In my previous post, I told about my work as a localisation engineer and how the majority of my work is preparing different file formats to be translated in a translation tool with a translation memory attached.
Using a translation tool and storing all your translations in a translation memory may help you be more efficient and consistent: Updates to a text are simple to process because you get all the unchanged parts straight from the memory without having to browse the finished translations from last time and compare which bits you can re-use. Translation memories also help you keep terminology consistent because you have an easily searchable database containing relevant material.
A translation memory (TM) stores all translations as units with source and target language – often with a lot of other information. The translation units usually consist of one segment: a sentence ending in a full stop, a question mark or an exclamation mark, or otherwise delimited unit of text, such as a heading, a spreadsheet name, a list item or a UI string.
When translating, the translation tool searches the TM for exact or near matches (often called fuzzy matches) and presents them to the translator. The translator can then select the best one as is, edit as necessary, or write a new translation from scratch.
Before you start using a translation memory, stop for a moment to think about how you should set it up and when you actually should use it.
The basic bits of information that often get stored along with a source and target text are a timestamp (created/modified/used) and the creator/modifier of the translation unit.
If you decide to set up a translation memory for yourself, you'll want to think if you want to store all your work in one database or several smaller ones (per customer/topic, for example). Assuming you won't be doing a lot of translating, I would perhaps use just one, main database but in that case I recommend using any labelling at your disposal in the specific tool. Usually, the tool adds selected labels automatically after you have entered the settings at the beginning of your work.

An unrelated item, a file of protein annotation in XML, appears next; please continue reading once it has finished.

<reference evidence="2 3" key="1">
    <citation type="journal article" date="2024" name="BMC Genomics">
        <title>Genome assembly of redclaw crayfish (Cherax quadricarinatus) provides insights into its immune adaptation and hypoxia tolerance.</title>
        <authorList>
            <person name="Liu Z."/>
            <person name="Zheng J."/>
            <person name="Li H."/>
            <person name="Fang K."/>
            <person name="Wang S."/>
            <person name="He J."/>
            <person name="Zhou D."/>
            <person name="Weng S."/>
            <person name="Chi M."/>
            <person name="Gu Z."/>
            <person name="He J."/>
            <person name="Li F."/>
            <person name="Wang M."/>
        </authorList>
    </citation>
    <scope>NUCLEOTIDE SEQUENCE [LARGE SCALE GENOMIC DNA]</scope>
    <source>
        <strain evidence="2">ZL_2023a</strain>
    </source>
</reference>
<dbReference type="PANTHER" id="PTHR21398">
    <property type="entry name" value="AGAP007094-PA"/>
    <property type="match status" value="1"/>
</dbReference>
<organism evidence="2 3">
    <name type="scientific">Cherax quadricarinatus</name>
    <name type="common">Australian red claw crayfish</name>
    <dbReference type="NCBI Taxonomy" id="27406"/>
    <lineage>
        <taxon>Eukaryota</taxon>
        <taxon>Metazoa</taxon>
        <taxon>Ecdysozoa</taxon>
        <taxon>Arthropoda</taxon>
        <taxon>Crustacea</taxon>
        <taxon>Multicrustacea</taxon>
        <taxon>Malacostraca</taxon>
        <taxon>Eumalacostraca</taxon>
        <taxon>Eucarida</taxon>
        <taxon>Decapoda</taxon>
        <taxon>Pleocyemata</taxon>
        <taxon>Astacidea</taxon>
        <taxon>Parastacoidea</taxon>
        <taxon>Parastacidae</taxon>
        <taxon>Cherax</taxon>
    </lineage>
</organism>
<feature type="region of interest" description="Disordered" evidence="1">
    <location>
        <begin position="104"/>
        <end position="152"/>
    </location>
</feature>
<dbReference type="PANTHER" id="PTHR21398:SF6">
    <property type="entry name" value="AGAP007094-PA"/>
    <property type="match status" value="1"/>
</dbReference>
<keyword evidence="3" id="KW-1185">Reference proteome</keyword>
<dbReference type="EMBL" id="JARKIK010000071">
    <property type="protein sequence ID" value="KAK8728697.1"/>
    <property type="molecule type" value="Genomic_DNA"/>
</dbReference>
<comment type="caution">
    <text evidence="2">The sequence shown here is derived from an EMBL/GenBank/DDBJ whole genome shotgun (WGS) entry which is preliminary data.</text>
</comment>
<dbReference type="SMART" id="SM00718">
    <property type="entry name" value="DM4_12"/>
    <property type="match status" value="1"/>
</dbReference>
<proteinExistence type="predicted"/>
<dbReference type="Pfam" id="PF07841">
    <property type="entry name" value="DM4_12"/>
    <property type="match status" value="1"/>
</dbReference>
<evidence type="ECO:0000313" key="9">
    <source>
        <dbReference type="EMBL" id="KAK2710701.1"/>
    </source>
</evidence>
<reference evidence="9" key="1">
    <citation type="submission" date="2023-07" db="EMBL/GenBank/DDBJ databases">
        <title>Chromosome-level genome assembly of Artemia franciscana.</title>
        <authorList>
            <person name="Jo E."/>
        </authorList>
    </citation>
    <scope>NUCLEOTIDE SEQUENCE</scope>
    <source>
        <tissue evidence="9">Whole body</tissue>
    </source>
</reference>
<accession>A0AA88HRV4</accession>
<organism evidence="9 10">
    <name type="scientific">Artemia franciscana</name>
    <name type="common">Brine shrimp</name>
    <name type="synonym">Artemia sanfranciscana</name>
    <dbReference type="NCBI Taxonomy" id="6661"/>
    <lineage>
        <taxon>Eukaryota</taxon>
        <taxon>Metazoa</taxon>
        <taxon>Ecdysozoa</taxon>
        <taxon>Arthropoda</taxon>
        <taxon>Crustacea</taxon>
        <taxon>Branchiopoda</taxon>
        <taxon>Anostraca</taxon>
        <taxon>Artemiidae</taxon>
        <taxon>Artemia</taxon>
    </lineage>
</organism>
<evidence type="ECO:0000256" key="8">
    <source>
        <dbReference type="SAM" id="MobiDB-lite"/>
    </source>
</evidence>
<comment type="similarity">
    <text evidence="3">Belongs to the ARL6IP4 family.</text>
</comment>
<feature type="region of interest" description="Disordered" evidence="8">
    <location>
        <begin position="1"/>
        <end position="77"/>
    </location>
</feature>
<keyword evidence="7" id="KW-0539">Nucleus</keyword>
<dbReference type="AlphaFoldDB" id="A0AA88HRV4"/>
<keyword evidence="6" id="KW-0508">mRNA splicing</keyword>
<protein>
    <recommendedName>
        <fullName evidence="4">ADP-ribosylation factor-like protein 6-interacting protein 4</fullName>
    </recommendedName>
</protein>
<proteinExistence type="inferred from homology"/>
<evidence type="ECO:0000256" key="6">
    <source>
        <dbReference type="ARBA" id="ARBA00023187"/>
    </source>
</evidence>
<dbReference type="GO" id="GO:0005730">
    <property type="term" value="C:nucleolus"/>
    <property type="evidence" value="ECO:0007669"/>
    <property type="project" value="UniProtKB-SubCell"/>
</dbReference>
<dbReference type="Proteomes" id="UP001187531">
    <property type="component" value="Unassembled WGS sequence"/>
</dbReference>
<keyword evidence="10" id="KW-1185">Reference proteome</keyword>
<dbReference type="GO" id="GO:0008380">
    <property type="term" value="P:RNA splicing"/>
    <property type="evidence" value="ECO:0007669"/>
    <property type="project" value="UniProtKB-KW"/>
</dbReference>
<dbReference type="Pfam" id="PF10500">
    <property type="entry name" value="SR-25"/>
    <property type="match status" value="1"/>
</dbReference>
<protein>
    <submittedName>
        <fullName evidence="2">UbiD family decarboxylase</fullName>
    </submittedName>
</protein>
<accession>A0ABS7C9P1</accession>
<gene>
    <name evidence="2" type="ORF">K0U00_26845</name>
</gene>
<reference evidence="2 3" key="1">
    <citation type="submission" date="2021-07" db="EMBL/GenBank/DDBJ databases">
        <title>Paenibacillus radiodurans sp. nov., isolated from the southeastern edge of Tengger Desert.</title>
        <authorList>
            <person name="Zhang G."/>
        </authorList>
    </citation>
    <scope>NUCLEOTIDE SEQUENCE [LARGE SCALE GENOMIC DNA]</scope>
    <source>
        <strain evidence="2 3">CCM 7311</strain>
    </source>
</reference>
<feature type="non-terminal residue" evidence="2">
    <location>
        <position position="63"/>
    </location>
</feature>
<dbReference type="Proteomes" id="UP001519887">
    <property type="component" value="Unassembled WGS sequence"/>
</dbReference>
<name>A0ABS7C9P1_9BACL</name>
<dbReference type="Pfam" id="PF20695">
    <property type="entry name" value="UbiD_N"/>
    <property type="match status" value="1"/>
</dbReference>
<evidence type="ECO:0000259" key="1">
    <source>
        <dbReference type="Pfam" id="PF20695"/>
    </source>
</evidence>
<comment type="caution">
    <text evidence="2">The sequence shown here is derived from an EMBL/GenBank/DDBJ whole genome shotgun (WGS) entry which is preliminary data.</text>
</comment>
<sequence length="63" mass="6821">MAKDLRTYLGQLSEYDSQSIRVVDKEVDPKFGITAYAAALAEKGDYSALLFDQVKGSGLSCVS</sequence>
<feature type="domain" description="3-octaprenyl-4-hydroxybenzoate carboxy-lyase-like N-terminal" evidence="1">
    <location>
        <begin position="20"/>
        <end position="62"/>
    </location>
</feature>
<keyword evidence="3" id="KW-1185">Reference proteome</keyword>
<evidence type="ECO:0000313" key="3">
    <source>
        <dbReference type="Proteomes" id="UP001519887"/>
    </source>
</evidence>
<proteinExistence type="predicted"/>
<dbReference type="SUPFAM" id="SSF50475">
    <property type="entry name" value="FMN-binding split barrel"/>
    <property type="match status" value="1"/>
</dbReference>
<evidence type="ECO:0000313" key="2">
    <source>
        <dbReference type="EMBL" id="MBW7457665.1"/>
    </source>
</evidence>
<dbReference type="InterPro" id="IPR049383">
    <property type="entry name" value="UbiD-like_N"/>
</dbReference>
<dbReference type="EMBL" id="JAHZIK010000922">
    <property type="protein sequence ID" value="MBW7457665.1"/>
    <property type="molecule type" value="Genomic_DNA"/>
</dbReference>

The labels may be text fields that you can attach to each translation unit, so you should jot down the topic or context somehow:
Target: Pöydät 🇫🇮
Customer: Furniture Emporium
Document: Grand opening leaflet
Target: Taulukot 🇫🇮
Document: Spreadsheet tutorial
Labels can also help distinguish your work if you are translating for, say, two competing companies that have different terminologies. It would look bad if you used the wrong terminology!
In a more professional setting, you'll most likely get access to an existing TM that you are expected to use. Even in that case, you can often attach your own TMs if you have collected some useful content in them.
Translation memories are not suited to all kinds of texts. When you are using one, the text is usually split into sentence-size segments. It is an additional step to merge these segments if you feel like changing the sentence structure a lot in your translation. Therefore, it is often said – and I believe it's true – that more creative or marketing texts shouldn't be translated in such a restrictive way.
Translation memories work really well for technical, repetitive texts where it is important that the message is conveyed in a clear and consistent manner. Texts types like those are, for example, user manuals and other documentation or legal documents. For software translations, I would also use a translation memory but the text type is so concise that I would refrain from a lot of automatic processing. What I mean is that you shouldn't go ahead and insert previous translations "blindly" without making sure the selected translation is correct for the context. For example, buttons and dialogue titles may have different styles, sometimes even different parts of speech such as nouns for titles and verbs for buttons!